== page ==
Last night, we heard the clippity-clopping of Morse code on the rooftops, which could only mean one thing: Puzzle Claus was making his rounds again, delivering presents to the world’s cleverest boys and girls.

Feedback from last year’s inaugural visit from Puzzle Claus suggested that his puzzles were a little too challenging, so this year, i have it on good authority that ol’ PC made sure not to spend more than ten minutes developing each puzzle. The little girls were greeted on Christmas morning with two red envelopes and another poem from the jolly encryptor:

Each girl had a 5-puzzle chain to solve. Each puzzle’s answer led them to a location in the house where a new envelope was hidden. This was Izzy’s chain:

This is a puzzle type i borrowed from those Dell/Pennypress puzzle books. You have to draw the images in the squares into the grid to create the picture. In those puzzles, the image is usually high-contrast and drawn in a certain way so that it’s not easy to guess what the image will be, but Izzy cracked this one after drawing a few squares. We have a zombie Whatnot muppet in our basement, and her next envelope was tucked up inside.

Her next puzzle was a very simple maze. The letters she picked up along the way led her to an envelope tucked under a speaker in the living room.

Izzy’s next puzzle tested her on the computer knowledge she learned a few nights ago when we were trying to rehabilitate one of the machines in our tech lab. After she drew the matching lines, the leftover letters that weren’t crossed off led her to the very machine we had cannibalized for parts. She had to unscrew the case and fish out her next envelope.

She found this puzzle frustrating, because if you don’t draw your lines accurately, you don’t get the intended answer. There was much foot-stomping and grumping by this point.

By the time she reached this point, she was in complete tears. “Why did you have to use these words?” she agonized. We had been renting an electric drum kit from the music store, but when i lost my job, i told her we had to return it to the store… but that Mommy and Daddy would work very hard to find a solution to get another kit back in the house somehow.

After Mommy coaxed Izzy out of her room following a mini-meltdown, she recovered the last envelope and solved the simple puzzle built with clip art Puzzle Claus stole from the internet. We had put one of our bathrooms out of commission because her gigantic present was hidden in the tub. We claimed that we were worried that uh… moisture from the shower was making the lights… like… short out. Or something. i even unscrewed the lightbulbs the previous morning to get the girls used to using our other bathrooms.

Izzy hoisted the gigantic box into the living room an unwrapped it. It was an electronic drum kit, naturally. 🙂

Cassi’s Puzzle Chain

Being a few years older than her sister, Cassie’s puzzles were ever-so-slightly more challenging:

Cassie’s pic was a Nintendo zapper. i have one on velvet in a case downstairs (it’s kind of a joke no one seems to get, but i find it amusing).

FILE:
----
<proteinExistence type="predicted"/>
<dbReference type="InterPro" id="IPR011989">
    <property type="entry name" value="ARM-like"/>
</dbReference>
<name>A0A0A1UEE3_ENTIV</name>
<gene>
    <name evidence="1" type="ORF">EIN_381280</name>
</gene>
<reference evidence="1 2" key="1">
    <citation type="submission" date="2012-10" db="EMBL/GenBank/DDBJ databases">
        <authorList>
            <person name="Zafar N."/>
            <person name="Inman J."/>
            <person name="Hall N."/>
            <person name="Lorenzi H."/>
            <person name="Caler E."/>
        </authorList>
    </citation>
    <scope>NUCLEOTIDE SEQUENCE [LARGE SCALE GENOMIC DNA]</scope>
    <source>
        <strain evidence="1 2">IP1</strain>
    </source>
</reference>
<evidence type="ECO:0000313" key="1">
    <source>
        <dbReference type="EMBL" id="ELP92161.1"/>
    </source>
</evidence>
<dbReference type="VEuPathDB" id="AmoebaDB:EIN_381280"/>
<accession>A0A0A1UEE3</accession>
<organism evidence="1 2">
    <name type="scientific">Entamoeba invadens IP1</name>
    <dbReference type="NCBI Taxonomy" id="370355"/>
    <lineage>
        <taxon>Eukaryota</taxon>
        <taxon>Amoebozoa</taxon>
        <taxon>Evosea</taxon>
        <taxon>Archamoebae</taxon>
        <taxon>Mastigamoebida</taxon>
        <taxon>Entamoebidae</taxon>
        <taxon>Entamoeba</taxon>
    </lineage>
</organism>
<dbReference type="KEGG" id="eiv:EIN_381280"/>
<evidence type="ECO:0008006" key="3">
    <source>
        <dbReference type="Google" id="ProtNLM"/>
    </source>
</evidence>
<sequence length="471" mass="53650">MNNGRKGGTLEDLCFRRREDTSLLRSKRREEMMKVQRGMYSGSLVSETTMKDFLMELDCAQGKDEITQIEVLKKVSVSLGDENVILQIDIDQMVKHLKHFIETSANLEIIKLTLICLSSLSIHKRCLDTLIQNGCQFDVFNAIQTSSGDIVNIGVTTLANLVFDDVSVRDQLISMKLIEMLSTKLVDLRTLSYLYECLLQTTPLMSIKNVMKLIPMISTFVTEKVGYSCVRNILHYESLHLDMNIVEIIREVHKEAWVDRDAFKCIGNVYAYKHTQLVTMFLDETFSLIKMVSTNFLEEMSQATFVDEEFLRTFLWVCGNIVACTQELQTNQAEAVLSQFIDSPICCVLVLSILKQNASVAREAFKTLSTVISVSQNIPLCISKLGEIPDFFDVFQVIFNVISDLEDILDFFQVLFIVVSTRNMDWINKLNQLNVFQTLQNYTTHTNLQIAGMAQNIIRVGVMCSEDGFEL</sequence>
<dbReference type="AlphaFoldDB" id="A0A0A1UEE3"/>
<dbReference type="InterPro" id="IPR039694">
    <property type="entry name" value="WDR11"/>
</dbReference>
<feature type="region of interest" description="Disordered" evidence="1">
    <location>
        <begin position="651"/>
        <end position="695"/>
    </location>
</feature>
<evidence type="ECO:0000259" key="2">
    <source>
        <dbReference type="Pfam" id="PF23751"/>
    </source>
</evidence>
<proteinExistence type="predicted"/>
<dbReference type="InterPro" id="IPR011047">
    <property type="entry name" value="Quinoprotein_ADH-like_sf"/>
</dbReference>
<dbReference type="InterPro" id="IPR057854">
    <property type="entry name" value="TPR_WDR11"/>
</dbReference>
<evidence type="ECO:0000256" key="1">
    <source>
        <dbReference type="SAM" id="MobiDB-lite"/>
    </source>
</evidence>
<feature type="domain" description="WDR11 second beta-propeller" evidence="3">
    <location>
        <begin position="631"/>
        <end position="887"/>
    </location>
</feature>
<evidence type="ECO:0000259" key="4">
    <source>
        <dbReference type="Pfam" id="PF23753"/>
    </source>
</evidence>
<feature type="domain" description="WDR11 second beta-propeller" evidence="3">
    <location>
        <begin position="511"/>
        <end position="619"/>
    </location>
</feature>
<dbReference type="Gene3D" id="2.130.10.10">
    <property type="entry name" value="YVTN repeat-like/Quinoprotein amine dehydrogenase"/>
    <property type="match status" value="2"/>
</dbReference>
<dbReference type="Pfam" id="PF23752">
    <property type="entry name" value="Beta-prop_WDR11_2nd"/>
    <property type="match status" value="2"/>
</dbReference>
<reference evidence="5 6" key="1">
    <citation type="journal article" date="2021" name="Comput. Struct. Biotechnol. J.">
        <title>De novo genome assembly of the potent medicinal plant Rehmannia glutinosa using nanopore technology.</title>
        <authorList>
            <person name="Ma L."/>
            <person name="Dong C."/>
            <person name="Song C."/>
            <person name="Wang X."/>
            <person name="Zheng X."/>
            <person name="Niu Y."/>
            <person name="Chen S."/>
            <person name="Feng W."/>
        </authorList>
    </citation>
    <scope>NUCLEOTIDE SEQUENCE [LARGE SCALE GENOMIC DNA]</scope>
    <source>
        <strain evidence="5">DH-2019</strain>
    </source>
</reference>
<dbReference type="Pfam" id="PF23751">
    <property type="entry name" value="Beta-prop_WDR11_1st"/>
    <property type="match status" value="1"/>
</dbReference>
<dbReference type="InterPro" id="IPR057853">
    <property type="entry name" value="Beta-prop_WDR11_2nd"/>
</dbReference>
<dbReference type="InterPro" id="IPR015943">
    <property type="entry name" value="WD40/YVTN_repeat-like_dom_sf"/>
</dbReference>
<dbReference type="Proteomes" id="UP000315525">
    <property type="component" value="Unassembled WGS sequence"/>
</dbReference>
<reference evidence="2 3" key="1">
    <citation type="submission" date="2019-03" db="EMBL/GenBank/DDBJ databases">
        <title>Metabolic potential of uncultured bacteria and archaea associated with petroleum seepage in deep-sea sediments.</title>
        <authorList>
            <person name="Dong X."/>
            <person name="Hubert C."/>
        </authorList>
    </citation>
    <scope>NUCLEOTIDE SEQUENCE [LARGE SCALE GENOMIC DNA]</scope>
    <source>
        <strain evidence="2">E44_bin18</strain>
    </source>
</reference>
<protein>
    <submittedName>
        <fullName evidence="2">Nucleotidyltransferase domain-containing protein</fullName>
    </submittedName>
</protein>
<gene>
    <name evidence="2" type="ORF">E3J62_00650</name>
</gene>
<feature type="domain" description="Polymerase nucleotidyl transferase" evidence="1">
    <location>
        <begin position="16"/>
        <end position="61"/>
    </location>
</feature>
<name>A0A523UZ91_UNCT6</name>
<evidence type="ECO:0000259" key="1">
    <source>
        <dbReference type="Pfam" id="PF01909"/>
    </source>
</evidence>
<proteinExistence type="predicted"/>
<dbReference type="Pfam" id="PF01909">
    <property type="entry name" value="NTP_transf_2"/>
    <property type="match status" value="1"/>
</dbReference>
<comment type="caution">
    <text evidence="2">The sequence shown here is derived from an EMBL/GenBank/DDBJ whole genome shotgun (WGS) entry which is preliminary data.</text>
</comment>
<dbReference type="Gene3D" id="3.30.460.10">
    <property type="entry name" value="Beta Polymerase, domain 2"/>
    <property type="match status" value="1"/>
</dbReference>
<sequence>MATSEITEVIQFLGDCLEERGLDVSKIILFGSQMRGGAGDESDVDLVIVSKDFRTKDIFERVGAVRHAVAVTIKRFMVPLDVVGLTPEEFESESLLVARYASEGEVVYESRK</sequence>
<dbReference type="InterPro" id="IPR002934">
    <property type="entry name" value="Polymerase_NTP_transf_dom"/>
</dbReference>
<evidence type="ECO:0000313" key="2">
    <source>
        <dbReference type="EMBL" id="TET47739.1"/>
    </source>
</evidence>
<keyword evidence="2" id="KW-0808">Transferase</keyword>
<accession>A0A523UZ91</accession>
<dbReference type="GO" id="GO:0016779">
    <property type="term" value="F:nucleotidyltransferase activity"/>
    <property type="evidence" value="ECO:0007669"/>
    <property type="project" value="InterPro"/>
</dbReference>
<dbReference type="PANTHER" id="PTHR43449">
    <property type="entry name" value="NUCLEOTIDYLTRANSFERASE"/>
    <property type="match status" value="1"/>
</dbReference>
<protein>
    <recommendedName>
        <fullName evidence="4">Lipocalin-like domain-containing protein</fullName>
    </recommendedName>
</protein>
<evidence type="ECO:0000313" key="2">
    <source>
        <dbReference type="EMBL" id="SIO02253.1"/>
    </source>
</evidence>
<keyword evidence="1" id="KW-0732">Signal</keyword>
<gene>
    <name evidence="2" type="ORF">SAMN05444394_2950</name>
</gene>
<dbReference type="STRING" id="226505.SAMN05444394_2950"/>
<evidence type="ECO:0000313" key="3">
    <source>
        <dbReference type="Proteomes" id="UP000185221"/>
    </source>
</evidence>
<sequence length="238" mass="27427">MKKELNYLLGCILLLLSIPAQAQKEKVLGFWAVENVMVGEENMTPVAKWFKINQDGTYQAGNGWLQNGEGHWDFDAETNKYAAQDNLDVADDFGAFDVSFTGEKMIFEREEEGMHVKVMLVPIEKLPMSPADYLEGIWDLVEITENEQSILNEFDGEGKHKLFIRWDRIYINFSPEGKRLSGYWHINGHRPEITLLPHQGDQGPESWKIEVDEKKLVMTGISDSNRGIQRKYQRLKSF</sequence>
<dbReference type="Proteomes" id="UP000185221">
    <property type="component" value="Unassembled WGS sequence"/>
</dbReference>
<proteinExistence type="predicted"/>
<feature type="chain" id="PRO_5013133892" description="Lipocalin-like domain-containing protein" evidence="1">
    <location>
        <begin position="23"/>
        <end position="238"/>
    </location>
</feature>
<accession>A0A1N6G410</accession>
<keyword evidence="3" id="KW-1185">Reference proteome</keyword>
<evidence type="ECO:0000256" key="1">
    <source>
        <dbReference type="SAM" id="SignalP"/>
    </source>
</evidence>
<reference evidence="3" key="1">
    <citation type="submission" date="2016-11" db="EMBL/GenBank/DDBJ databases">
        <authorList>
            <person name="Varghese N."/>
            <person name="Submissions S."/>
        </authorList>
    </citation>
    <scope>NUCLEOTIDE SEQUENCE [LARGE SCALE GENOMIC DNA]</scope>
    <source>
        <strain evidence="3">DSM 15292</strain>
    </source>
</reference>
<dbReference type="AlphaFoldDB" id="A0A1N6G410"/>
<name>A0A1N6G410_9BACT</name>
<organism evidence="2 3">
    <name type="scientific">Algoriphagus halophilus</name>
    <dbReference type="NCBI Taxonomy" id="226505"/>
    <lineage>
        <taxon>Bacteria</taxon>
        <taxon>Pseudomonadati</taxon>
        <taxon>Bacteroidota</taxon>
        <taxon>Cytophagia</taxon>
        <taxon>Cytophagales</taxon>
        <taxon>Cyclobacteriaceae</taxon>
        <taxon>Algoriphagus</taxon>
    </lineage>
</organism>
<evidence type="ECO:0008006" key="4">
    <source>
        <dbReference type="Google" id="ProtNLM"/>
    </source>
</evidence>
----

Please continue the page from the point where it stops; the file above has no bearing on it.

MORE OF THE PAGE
Her next envelope was behind the gun case:

Barry the Christmas rake is bound to overtake Frosty the snowman in popularity by this time next year. You can count on it.

Cassie has been studying ukulele for the past year and a half, so she was easily able to complete the puzzle. Finding the answer from where the lines converged proved really challenging for her, though. This was the point at which Cassie reached her own peak frustration point.

She retrieved her next envelope from behind the ukulele chord chart on our wall. In this puzzle, the flavour text (the text at the top describing how the puzzle works) contains three clue words (“feel,” “see,” and “touches”) suggesting that the dots on these chords are written in Braille. When she decoded the answer, it led her to a paperback on her bookshelf.

There’s no word list for this word search puzzle, but the name “MUFFIN” is easy to spot across the top. Muffin is one of our hamsters. The names of our other pets, and all of the humans who live in the house, are also hidden in the grid. The leftover letters led Cassie to a certain spot above the neaerby mantel.

Cassie’s final puzzle was a Simon Says-type challenge. i had bought her a book of these a year ago to help her practice careful reading and following instructions. i had to help her with a few steps (and by the end, i wondered if Puzzle Claus had made an error here? Our answer was a bit misspelled, but i didn’t bother to see whether it was her mistake or his). At any rate, she found the hiding spot for her present above the washing machine, and was happy to discover it was the acoustic guitar she’d been asking us for for most of the year.

…. – – – …. – – – …. – – –

At some point, i’ll ask the girls again if they’d like to see Puzzle Claus return next Christmas. As i said last year, a simple puzzle scavenger hunt, provided it’s not too taxing, really slows the morning down to a digestible pace and builds anticipation in a really fun way.

Now Dasher! Now Dotter! Now Braille and Vigenere!
On Caesar! On Atbash! On Pigpen and Playfair!